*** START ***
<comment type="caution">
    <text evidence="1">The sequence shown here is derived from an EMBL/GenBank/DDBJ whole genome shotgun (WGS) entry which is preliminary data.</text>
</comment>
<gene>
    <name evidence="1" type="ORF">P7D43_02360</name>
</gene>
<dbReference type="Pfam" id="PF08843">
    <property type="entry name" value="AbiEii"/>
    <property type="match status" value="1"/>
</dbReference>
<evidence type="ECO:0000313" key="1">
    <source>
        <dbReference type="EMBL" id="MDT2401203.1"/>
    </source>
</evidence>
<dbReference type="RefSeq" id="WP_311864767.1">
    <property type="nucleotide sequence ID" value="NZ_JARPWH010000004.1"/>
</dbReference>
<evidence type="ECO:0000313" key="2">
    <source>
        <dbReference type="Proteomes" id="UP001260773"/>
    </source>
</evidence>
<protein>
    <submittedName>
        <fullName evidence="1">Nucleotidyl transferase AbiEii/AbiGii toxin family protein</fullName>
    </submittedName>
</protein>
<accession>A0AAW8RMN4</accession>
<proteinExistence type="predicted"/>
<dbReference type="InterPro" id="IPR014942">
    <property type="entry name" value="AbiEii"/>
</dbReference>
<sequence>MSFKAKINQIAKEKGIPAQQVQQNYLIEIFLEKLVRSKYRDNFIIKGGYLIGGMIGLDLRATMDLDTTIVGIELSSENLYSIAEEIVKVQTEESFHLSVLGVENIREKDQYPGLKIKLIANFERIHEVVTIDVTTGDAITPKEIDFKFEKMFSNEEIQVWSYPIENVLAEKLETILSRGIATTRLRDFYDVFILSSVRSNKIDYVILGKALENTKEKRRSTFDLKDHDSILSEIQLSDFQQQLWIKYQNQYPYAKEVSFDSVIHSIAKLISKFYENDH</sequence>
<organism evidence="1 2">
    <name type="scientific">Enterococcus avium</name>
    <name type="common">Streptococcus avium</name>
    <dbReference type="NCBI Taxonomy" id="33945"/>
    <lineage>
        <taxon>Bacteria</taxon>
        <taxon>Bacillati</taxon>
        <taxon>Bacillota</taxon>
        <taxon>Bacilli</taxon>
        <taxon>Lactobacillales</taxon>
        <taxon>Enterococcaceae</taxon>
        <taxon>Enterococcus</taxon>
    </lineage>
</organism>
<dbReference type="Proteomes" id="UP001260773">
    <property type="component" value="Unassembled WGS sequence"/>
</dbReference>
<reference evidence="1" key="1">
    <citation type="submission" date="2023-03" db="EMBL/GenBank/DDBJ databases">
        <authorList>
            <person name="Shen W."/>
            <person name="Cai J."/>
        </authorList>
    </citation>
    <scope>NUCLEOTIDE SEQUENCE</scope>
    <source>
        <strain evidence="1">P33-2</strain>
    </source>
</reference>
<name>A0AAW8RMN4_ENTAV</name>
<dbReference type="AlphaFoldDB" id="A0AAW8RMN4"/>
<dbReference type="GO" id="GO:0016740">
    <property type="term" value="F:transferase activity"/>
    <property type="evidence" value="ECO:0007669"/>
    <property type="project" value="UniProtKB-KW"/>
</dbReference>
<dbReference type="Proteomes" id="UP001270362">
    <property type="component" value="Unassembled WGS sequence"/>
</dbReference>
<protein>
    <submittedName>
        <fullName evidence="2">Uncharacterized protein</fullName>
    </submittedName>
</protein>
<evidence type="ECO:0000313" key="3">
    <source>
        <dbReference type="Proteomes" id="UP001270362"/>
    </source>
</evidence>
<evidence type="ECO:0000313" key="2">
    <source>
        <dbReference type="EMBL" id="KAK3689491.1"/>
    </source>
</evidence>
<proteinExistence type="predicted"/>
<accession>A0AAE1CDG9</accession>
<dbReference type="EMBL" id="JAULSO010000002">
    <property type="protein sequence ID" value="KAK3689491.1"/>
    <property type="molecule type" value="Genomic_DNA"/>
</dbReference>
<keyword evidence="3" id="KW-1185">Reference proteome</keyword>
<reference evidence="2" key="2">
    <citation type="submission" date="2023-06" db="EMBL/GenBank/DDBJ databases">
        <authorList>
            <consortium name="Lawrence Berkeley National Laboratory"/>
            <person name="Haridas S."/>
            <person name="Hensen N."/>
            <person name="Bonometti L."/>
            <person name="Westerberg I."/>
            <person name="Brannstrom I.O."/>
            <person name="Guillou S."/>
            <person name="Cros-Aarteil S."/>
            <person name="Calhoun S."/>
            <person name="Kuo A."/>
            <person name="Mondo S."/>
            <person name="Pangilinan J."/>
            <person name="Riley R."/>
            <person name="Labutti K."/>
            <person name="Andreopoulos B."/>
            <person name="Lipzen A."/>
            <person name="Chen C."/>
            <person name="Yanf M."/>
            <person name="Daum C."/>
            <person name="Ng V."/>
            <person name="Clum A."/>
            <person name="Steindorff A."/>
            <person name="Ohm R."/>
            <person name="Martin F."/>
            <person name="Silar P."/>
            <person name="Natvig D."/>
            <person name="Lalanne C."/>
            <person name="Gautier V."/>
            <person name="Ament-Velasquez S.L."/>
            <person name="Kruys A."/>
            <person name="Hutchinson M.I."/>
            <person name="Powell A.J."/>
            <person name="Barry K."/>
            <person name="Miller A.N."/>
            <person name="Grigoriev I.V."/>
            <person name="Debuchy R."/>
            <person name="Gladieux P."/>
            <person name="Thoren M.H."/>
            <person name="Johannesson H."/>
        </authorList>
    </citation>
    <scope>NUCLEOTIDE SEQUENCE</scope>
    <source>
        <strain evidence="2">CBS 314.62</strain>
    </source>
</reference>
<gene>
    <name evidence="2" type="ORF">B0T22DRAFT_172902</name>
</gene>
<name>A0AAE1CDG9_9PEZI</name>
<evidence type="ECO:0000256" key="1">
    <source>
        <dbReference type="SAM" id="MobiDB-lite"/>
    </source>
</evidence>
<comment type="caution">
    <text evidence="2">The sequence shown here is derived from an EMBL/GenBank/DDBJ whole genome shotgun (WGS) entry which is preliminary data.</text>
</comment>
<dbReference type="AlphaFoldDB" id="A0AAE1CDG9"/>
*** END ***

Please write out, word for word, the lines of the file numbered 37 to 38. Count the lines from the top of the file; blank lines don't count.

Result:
    <name type="common">Streptococcus avium</name>
    <dbReference type="NCBI Taxonomy" id="33945"/>